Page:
The Hillman Car Company was founded in the Midlands city of Coventry in the late Ninteenth century.
At that time Coventry was the UK epicentre of the motorcycle manufacturing industry.
Aiming to make his name and his fortune at that exciting time was a young, recently qualified engineer by the name of William Hillman.
Hillman's first step in the world of transportation was to form a partnership with John Kemp Starley to manufacture motorcycles.
Although Hillman and Starley enjoyed a lot of success with their new venture, there was some friction between them, and soon the pair decided to go their separate ways, with Starley going on to establish the Rover Car Company.
Hillman wasted little time in forming his own bicycle manufacturing company, trading as Auto Machinery.
Auto Machinery turned out to be an outstanding success, and at the dawn of the Twentieth century, Hillman found himself a very wealthy man, with ambitions to channel his capital and his expertise into the infant car manufacturing industry.
Thanks to having almost unlimited funds at his disposal, in 1907, Hillman made his entry into the car industry in some style.
The first Hillman to see the light of day was the 24HP Hillman-Coatalen (named after its designer), entered into the 1907 Tourist Trophy.
Despite not finishing the race after being involved in an accident, the Hillman-Coatalen had done enough to make an impression to those in attendance, in particular members of the press.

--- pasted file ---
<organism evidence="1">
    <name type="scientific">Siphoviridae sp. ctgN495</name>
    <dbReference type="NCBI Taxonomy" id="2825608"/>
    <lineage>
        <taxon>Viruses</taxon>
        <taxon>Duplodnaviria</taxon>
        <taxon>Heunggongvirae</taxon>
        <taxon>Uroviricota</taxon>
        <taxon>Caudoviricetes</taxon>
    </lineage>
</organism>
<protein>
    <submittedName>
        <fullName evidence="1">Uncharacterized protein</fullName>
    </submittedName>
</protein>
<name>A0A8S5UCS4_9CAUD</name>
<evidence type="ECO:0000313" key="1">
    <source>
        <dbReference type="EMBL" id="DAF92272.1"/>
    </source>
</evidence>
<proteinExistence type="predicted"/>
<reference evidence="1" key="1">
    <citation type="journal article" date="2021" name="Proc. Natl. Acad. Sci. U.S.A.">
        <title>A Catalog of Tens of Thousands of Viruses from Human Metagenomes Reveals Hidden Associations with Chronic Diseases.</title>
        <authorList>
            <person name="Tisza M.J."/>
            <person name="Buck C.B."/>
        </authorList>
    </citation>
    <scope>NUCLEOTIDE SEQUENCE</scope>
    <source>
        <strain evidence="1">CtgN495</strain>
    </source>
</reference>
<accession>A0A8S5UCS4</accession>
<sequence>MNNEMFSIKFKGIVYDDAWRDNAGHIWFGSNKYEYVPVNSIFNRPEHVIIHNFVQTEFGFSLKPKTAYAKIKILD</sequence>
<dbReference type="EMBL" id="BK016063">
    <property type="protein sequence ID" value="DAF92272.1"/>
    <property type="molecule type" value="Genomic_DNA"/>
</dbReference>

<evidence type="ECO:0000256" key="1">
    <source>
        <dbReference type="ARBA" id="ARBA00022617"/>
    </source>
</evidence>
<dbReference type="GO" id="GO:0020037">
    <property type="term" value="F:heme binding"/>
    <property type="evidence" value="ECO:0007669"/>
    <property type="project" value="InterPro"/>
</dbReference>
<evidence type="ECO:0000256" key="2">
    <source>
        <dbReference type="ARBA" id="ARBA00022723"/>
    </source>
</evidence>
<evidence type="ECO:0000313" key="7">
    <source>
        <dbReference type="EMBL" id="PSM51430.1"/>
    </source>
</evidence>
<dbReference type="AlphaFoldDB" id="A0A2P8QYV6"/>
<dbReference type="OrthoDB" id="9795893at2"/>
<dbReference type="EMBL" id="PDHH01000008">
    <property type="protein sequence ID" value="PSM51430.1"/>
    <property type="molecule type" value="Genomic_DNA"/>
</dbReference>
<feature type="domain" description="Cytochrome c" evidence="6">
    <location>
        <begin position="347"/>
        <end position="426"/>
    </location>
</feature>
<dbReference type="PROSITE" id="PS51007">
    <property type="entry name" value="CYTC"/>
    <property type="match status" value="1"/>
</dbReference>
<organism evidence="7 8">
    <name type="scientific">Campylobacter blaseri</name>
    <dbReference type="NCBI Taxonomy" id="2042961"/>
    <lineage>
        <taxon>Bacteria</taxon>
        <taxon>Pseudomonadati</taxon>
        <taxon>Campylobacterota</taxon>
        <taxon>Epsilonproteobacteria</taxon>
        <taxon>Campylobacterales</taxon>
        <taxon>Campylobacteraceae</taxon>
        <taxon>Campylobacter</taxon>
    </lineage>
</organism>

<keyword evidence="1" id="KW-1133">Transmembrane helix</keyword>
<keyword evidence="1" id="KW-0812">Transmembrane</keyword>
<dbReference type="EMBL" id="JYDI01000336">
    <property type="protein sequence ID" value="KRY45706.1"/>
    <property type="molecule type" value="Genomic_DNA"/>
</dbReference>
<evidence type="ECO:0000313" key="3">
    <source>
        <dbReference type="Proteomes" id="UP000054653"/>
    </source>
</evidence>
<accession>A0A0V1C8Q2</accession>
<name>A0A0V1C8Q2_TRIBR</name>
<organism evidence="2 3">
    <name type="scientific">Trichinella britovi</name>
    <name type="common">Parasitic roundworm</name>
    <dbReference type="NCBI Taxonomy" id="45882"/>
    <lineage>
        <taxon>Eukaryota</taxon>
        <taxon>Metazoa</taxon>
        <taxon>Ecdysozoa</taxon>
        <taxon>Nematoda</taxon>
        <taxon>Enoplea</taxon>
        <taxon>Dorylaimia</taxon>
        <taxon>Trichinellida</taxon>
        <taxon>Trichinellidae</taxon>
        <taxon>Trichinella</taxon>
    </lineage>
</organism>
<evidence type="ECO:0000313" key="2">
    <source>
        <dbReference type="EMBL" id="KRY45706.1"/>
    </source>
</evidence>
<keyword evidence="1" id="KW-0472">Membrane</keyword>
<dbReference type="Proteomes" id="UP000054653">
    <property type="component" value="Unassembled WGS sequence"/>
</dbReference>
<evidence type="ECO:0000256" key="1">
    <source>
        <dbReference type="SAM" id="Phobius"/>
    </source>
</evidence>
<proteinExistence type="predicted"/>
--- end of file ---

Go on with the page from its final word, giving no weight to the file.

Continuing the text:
However, that initial success came at a price when Coatalen, inspired by his part in Hillman’s early success, decided to leave Hillman to join another recently formed and rapidly burgeoning Midlands car manufacturer, Singer- a spin-off of the highly successful sewing machine concern.
Not one to feel sorry for himself, Hillman wasted little time in establishing his own in-house design team, staffed by a group of designers, possibly less talented than Coatalen, but certainly more loyal.
With the help of his new design team, Hillman released a steady succession of conventional models, including a 6.4-litre four-cylinder model and a massive 9.7-litre six-cylinder touring car, although in small quantities.
In 1913 Hillman launched the 9HP, which not only survived the First World War but also went on to be a steady seller well into the Nineteen Twenties.
Even then, Hillman developed a policy that stayed with the company almost through their entire history.
That policy was to develop a winning design and allow it to evolve during its production life gradually while keeping the same winning format.
It was not until 1926 when the 9HP had been in production for thirteen years that Hillman launched its replacement, the 14HP.
In 1928, Hillman merged his company with his near neighbour in Coventry, Humber Motors.
Just four years later the two companies became part of the wide-ranging Rootes Group in 1932, which also included the in-house developed Talbot brand, along with Commer trucks.
In the years immediately preceding the outbreak of the Second World War as well as directly after, Hillman cars were marketed under several other Rootes marques, with the company feeling the benefits from being under the umbrella of the giant car group.
From 1945 private car assembly for all of the Rootes Group was concentrated into a modern, ex-"shadow factory" at Ryton-on-Dunsmore, close to Coventry.
Hillman focused on building the small-medium Minx models, with one type succeeding another, with similar models using the same body marketed under the Rootes owed Singer and Sunbeam labels.
In the first twenty post-war years, the long-running Hillman Minx used only three basic body shells and two types of engine.
It was not until the Sixties that Hillman grew up a little with the launch of the Super Minx.